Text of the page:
Living with a physical disability during the pandemic
This article was originally published in the Queen's Gazette.
Queen’s University researchers working to support people living with physical disabilities.
Academic lead for the Canadian Disability Policy Alliance and Queen’s researcher Mary Ann McColl (School of Rehabilitation Therapy, Public Health Sciences) says people with disabilities face unique challenges based on the current circumstances imposed by COVID-19.
- Depending on a personal support worker to come every day to perform intimate care duties, such as toileting and personal hygiene
- Needing expendable supplies such as surgical gloves, antiseptic wipes or catheters, to perform hygiene routines
- Being afraid to leave the house at the best of times, never mind now when a life-threatening virus is afoot
“These are just a few of the scenarios that confront people with a variety of different types of disabilities in the current crisis,” says Dr. McColl. “Not only are people with disabilities particularly vulnerable during times of instability such as this, but difficult times can also substantially add to their challenges.”
Exercise at home
Something critical that could add to their independence and well-being at home is exercise. As part of the advice on how to properly self-isolate, public health authorities have also been prescribing people a round of daily fitness whenever possible. However, there is one segment of the population that is not being properly addressed, according to Queen’s University researchers Amy Latimer-Cheung and Jennifer Tomasone (Kinesiology and Health Studies)
The research duo, along with Kathleen Martin Ginis (University of British Columbia) have launched a free, evidence-informed, telephone-based physical activity coaching service for Canadians with a physical disability.
Run by the Canadian Disability Participation Project (CDPP), Get In Motion provides Canadians with a physical disability an opportunity to speak with a Physical Activity Coach (PAC) who provides support to start or maintain an at-home physical activity program. Physical disabilities supported by Get in Motion include spinal cord injury, multiple sclerosis, stroke, cerebral palsy, fibromyalgia, rheumatoid arthritis, osteoarthritis, post-polio syndrome, or an amputation.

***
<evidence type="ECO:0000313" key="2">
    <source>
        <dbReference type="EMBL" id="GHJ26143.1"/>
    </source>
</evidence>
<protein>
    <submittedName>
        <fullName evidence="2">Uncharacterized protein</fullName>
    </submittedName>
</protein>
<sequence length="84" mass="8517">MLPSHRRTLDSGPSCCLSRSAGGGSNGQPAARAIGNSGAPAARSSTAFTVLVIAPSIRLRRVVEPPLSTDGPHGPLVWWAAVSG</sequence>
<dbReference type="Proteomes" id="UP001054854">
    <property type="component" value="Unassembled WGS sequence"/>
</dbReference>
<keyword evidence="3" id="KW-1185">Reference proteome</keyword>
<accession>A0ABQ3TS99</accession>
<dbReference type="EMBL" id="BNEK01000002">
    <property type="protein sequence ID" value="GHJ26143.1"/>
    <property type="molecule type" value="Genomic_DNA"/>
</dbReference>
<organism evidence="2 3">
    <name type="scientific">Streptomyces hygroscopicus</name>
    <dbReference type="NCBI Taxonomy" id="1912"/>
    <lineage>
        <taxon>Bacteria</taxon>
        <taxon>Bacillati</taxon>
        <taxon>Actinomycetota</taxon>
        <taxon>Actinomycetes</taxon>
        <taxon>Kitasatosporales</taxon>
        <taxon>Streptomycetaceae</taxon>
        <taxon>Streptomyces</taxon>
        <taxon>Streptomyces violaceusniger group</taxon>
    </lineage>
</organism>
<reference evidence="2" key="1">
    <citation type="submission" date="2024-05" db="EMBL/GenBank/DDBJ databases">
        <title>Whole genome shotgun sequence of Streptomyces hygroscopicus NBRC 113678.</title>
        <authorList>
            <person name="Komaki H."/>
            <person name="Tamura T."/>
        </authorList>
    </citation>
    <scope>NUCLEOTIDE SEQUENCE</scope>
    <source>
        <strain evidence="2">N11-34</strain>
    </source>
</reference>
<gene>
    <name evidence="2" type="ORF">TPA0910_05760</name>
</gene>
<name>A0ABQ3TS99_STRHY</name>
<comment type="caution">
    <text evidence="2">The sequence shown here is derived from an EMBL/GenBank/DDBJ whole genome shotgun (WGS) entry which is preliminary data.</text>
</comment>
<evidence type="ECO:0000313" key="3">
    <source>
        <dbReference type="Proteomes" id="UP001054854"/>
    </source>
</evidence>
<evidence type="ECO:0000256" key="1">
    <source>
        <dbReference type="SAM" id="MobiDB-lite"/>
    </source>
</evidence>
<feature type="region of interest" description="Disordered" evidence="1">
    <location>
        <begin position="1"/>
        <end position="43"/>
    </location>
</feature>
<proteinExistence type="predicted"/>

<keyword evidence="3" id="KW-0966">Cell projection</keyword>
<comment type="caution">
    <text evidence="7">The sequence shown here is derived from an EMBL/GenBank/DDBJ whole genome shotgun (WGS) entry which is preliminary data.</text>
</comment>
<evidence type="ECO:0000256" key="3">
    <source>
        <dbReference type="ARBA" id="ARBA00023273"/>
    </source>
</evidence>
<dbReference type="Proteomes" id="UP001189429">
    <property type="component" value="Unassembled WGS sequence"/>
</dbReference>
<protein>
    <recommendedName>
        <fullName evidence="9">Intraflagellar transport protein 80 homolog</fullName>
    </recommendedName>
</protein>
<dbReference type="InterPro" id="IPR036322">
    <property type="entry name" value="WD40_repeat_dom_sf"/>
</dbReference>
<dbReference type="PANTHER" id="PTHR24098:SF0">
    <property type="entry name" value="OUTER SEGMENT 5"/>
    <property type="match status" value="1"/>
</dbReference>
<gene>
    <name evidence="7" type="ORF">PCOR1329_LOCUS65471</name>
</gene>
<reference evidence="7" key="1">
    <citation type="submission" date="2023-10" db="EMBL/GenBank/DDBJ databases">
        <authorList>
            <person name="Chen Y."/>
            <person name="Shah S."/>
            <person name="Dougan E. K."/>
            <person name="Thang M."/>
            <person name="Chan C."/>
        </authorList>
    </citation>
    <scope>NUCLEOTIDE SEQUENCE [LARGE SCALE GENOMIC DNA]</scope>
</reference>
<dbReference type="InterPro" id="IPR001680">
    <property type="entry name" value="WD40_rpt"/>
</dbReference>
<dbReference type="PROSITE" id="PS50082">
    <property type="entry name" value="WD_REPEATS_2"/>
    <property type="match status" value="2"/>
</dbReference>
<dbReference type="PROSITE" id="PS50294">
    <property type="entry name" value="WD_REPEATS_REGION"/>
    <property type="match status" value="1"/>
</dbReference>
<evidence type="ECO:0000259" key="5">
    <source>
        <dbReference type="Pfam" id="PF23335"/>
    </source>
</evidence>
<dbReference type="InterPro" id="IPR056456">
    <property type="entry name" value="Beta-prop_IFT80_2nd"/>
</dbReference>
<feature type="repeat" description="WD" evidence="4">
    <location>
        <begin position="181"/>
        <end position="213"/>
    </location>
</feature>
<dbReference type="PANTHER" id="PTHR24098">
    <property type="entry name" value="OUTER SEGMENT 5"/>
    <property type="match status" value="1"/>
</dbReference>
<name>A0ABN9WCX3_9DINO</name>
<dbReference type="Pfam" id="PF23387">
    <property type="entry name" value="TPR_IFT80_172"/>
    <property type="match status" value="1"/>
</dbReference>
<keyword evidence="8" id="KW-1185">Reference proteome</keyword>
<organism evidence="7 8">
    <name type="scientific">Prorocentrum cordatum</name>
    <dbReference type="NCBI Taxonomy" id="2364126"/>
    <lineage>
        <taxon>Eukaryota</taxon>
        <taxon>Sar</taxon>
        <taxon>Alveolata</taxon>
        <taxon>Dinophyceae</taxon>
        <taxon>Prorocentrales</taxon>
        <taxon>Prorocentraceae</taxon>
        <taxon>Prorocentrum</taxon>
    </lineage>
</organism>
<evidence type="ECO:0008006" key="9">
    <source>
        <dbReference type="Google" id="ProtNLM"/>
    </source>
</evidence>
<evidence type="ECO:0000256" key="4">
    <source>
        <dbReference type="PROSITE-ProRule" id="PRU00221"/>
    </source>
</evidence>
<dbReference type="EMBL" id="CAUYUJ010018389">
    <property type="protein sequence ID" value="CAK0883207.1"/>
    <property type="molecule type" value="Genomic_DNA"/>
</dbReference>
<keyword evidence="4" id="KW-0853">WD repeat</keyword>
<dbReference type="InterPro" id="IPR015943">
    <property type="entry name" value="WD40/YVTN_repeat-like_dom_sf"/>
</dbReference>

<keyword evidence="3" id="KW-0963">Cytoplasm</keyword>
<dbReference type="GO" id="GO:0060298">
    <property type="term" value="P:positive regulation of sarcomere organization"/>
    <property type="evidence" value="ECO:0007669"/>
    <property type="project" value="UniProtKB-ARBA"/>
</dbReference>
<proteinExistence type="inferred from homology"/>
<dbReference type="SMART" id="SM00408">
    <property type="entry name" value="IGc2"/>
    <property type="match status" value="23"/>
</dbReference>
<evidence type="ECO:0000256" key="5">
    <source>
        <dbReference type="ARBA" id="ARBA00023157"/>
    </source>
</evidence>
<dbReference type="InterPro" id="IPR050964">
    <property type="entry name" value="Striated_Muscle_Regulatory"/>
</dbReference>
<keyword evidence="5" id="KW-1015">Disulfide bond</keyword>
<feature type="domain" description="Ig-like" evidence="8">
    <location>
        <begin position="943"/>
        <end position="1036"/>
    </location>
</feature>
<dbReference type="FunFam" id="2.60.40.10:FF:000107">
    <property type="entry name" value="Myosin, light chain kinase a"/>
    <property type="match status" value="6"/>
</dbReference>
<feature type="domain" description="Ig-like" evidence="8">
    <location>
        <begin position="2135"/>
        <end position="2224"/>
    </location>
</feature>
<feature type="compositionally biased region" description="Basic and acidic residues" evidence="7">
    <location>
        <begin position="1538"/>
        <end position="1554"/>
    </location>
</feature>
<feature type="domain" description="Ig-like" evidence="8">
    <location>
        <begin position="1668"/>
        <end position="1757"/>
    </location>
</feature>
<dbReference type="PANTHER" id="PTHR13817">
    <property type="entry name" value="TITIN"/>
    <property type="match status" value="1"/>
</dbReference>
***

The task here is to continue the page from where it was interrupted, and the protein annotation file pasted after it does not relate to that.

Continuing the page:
Support for staying healthy
“Canadians with a physical disability are high risk group for COVID-19,” says Dr. Tomasone (Kinesiology and Health Studies). “Self-isolation is critical to the well-being of individuals with a physical disability. With social distancing restrictions, being active is proving difficult for all Canadians, especially individuals with a physical disability.”
Dr. Tomasone, a leading researcher with CDPP, says the coaches will assess what their clients currently have available in their home and work with them to set goals and create a plan.
“A challenge for persons with a physical disability is often not knowing where to start or not realizing they have the tools right in their home to stay active,” she adds. “It’s also a great way to a create social connection among Canadians who are self-isolating.”
Strength and endurance
Building and maintaining strength and endurance helps with everything from getting into and out of bed, cooking, cleaning, preparing for work and maintaining good hygiene. Physical activity coaching may be especially helpful for coming up with creative solutions to stay active for people with a physical disability whose in-home care worker is unable to meet clients in their home.
“Twenty per cent of the population is living with a disability, many of whom do not have a partner, spouse, or children for support,” says Dr. Latimer-Cheung, leading researcher with CDPP. “This means they are home and completely on their own. We need to place an emphasis on the health of persons with a physical disability as they are a high-risk group for contracting COVID-19 and other chronic conditions.”
However, people with disabilities can teach us a great deal about adaptability, resourcefulness, ingenuity, and interdependence. People with disabilities often act as a bell-weather group, facing difficult circumstances before the general population does. As such, they can provide an opportunity to help policy makers and service providers to anticipate future needs.